12.Both the Government and the nuclear industry have high hopes for the newly re-constituted NIC. However, the Committee is disappointed by the baffling hiatus between meetings of the NIC from 2014 to 2017. It must not be allowed to stall as it did in its previous incarnation. The Government now needs to square up to the outstanding decisions relating to nuclear, taking advice from the NIC. (Paragraph 67)

13.We recommend that the membership of the NIC should be representative of the UK nuclear industry and its aspirations for domestic and international development. The NIC should comprise both national and international experts, heads of the major UK organisations and also representation from the supply chain, especially where experience in innovation and international reach is evident. (Paragraph 68)

14.Sector deals in sectors such as aerospace and automotive have proved effective but these industries are significantly larger than the civil nuclear industry. Nevertheless, whilst acknowledging the limitations of the nuclear sector due to its size, we believe it is desirable and sensible to proceed with a sector deal as a national priority. The proposed sector deal on skills and competitiveness for civil nuclear needs to be based on a clear, long term and sustained Government vision for the direction of the sector so that it is known what skills will be needed. (Paragraph 69)

Small Modular Reactors

15.The Government should seek technical advice from NNL as a matter of routine, as well as other industry experts, when considering technical decisions such as the development of SMRs. (Paragraph 96)

16.It is important to recognise that there are several distinct questions that arise from the consideration of SMRs. Perhaps the most important, given that deployment before the late 2020s is unlikely, is what role they could be expected to play alongside the other elements in the UK energy mix at that time. In principle a number of SMRs on a single site could replace a single large reactor. Alternatively SMRs could be more widely distributed with attendant advantages and disadvantages. Both public acceptability and availability of finance, public and private, will be very important. Although a UK role for SMRs would be important, alone it would be unlikely to justify major investment. A joint venture between manufacturers with different and substantial home markets would be welcome. (Paragraph 97)

17.We are disappointed that the Government launched a competition for SMRs and has not kept to its stated timetable. This has had a negative effect on the nuclear sector in the UK and if the Government does not act soon the necessary high level of industrial interest will not be maintained. It is particularly alarming that the results of Phase One of the competition, which does not involve the selection of an SMR design, have yet to be announced by the Government. (Paragraph 98)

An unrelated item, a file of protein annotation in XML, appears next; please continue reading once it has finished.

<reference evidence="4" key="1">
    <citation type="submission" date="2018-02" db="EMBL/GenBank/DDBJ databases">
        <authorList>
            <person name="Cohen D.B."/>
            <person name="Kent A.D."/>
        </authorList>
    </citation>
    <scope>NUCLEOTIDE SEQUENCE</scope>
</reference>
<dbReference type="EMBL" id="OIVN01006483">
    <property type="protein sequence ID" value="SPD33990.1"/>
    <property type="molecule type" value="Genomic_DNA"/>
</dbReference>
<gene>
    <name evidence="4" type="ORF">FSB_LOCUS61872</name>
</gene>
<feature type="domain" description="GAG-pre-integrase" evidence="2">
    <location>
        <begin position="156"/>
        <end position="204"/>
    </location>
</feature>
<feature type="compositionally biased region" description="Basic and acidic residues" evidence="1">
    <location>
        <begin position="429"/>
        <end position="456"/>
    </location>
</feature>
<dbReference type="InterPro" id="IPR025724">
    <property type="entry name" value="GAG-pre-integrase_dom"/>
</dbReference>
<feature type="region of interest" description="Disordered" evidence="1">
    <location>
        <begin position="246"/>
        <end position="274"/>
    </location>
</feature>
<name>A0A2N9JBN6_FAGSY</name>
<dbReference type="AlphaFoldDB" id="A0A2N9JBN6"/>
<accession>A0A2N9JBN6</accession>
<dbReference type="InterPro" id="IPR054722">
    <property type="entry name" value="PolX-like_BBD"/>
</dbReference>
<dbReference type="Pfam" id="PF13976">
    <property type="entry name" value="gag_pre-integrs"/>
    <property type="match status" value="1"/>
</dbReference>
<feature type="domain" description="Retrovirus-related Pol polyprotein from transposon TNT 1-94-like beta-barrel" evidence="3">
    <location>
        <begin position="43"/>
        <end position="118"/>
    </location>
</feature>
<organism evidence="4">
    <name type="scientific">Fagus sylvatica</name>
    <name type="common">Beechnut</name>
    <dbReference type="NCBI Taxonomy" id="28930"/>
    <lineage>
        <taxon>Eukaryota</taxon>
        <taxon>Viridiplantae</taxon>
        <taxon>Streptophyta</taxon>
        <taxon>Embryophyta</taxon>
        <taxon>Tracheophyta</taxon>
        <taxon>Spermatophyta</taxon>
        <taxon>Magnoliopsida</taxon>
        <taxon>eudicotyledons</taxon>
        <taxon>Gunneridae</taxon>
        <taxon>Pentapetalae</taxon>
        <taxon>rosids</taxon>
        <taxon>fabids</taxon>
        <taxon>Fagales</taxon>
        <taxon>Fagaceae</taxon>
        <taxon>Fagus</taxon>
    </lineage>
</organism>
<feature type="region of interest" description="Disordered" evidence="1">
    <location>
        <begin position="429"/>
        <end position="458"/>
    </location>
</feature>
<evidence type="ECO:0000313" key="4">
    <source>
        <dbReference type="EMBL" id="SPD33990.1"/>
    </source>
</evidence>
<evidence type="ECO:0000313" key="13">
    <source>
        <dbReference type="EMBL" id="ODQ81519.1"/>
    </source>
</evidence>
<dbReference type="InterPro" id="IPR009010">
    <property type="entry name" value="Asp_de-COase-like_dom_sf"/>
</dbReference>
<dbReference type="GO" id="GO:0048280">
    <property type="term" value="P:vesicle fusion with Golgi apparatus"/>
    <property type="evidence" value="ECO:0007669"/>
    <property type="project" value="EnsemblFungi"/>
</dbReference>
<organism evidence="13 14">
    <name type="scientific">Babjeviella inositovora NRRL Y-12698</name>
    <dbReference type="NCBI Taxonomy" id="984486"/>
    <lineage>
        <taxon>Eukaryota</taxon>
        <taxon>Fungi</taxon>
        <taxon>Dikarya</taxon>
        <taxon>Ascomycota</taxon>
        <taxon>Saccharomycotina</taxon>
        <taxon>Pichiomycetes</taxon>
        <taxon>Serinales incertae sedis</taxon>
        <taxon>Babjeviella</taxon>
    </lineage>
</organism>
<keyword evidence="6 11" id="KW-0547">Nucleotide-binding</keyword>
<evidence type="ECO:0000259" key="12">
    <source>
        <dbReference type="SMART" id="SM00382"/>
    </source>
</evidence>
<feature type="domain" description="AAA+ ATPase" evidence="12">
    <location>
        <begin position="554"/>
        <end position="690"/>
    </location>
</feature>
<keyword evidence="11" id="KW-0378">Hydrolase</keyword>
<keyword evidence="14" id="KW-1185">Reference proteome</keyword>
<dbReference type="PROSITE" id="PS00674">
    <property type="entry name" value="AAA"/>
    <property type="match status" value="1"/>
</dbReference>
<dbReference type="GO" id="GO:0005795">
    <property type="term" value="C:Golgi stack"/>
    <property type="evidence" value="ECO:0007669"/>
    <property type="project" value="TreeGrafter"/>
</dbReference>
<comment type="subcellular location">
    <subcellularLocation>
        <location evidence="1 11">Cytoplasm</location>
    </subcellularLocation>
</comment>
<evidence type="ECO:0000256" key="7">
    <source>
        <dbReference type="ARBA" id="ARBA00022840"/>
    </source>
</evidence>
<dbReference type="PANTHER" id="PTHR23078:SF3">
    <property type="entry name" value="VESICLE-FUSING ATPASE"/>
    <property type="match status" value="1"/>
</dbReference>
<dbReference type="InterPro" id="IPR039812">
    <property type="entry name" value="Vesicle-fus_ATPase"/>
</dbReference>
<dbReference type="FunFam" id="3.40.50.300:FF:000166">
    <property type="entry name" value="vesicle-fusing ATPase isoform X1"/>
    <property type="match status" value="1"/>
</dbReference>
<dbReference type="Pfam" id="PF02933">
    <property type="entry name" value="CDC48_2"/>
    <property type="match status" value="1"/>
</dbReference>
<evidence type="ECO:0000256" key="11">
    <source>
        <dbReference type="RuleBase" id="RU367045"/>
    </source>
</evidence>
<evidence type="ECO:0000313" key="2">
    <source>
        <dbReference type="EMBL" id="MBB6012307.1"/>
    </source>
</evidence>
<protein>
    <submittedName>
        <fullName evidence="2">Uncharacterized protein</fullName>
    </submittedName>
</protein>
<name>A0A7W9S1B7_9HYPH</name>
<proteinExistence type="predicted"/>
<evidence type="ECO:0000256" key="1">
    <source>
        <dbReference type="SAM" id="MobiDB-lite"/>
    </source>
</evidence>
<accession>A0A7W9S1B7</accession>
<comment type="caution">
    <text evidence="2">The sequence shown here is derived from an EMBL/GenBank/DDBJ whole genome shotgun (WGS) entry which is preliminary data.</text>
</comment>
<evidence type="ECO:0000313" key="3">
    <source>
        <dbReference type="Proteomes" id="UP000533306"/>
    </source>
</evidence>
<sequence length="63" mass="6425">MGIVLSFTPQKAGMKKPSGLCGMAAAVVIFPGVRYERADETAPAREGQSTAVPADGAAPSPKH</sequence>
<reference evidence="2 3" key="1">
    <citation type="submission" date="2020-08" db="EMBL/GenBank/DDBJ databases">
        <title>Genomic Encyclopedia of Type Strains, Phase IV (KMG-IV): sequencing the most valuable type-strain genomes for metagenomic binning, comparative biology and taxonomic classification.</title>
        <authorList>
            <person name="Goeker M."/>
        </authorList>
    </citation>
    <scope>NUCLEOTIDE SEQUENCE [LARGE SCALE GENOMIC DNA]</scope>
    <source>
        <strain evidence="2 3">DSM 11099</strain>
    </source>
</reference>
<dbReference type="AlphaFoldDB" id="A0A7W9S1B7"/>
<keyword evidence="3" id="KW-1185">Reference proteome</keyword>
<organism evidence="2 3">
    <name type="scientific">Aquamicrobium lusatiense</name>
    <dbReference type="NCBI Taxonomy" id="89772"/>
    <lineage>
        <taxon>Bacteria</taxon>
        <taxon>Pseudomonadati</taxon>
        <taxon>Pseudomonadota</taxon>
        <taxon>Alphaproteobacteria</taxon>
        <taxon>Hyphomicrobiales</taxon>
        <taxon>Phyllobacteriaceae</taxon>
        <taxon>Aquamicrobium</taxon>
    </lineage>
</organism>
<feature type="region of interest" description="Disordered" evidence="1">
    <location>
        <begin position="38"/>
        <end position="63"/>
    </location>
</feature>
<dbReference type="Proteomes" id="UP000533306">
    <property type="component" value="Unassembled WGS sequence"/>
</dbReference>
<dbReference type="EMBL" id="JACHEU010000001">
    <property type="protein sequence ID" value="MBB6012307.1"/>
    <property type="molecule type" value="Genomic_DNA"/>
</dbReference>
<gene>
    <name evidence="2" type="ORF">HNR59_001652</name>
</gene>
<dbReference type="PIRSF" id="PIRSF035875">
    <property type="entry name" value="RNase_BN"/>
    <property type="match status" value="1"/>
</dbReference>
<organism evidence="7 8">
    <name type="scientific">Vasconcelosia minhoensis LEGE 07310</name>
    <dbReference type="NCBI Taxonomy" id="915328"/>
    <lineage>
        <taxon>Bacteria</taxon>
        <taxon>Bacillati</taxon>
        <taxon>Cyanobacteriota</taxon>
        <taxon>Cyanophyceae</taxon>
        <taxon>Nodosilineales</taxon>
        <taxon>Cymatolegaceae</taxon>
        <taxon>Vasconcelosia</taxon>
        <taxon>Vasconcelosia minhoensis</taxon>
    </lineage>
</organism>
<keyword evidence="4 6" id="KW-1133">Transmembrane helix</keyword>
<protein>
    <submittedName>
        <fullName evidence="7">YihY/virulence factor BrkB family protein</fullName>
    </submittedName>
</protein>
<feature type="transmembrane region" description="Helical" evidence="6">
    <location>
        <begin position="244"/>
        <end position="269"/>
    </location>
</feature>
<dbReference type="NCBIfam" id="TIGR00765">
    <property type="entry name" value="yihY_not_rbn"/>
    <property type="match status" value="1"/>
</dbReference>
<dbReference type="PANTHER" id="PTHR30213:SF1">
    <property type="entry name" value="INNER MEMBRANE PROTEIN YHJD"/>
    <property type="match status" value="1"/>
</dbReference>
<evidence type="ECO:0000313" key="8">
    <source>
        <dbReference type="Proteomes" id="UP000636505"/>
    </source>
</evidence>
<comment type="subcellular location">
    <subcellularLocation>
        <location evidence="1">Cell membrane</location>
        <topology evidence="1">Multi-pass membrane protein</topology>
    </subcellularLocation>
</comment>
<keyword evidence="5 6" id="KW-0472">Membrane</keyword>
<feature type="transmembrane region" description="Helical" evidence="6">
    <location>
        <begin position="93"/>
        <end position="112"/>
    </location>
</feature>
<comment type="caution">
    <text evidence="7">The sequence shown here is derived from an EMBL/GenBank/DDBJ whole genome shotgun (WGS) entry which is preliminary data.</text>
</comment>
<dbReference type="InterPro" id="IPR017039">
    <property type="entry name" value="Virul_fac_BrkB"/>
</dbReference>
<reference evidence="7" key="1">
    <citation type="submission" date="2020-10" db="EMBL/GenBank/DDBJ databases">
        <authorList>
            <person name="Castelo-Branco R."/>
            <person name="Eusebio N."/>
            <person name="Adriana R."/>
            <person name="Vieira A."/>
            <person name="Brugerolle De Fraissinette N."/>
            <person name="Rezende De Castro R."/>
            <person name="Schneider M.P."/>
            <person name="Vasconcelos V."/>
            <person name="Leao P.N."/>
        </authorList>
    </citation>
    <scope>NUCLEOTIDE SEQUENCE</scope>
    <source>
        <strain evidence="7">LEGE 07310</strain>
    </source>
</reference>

18.We did not detect any urgency from the Government to make a decision on the SMR competition. Whilst acknowledging the need for due care, the Government must publish its strategy for SMRs without delay if industrial interest is to be maintained and if commercial opportunities are not to be missed. We have reached a critical moment for the future of the United Kingdom as a serious nuclear power strategically positioned to capture coming opportunities. (Paragraph 99)

19.The Government should also publish its techno-economic assessment of SMRs immediately and make clear whether it believes there is a sound economic case for the UK to make a substantial strategic investment. (Paragraph 100)

National Nuclear Laboratory

20.We do not see any great advantage at present in the merging of the UKAEA and the NNL which are two organisations of a very different character. (Paragraph 117)

21.The NNL is well-placed to be a source of independent advice to the Government and to support and deliver research and development in the UK nuclear sector. To do this properly, it will require dedicated core funding. Whilst acknowledging the current climate of financial stringency, we urge the Government to give early consideration to providing modest funding to the NNL commensurate with that provided to other UK national laboratories and similar bodies. (Paragraph 124)


22.We note the Minister’s reassurances that the Government is devoting significant resources to maintaining and, potentially, even enhancing some of the benefits that the UK currently achieves from membership of Euratom. We echo Lord Hutton’s suggestion that the Government should convene a working group of industry and government representatives to develop a plan to preserve the essential benefits of Euratom. (Paragraph 143)

23.There is a real urgency for Government action on this. The UK’s membership of Euratom must not be allowed to expire without a suitable replacement being in place. Such an eventuality would put the UK at risk of losing its lead in fusion research and in effect throw away decades of research. Furthermore it would put the UK at risk of losing access to the markets and skills it needs to construct new nuclear power plants and may leave existing stations unable to acquire fuel. (Paragraph 144)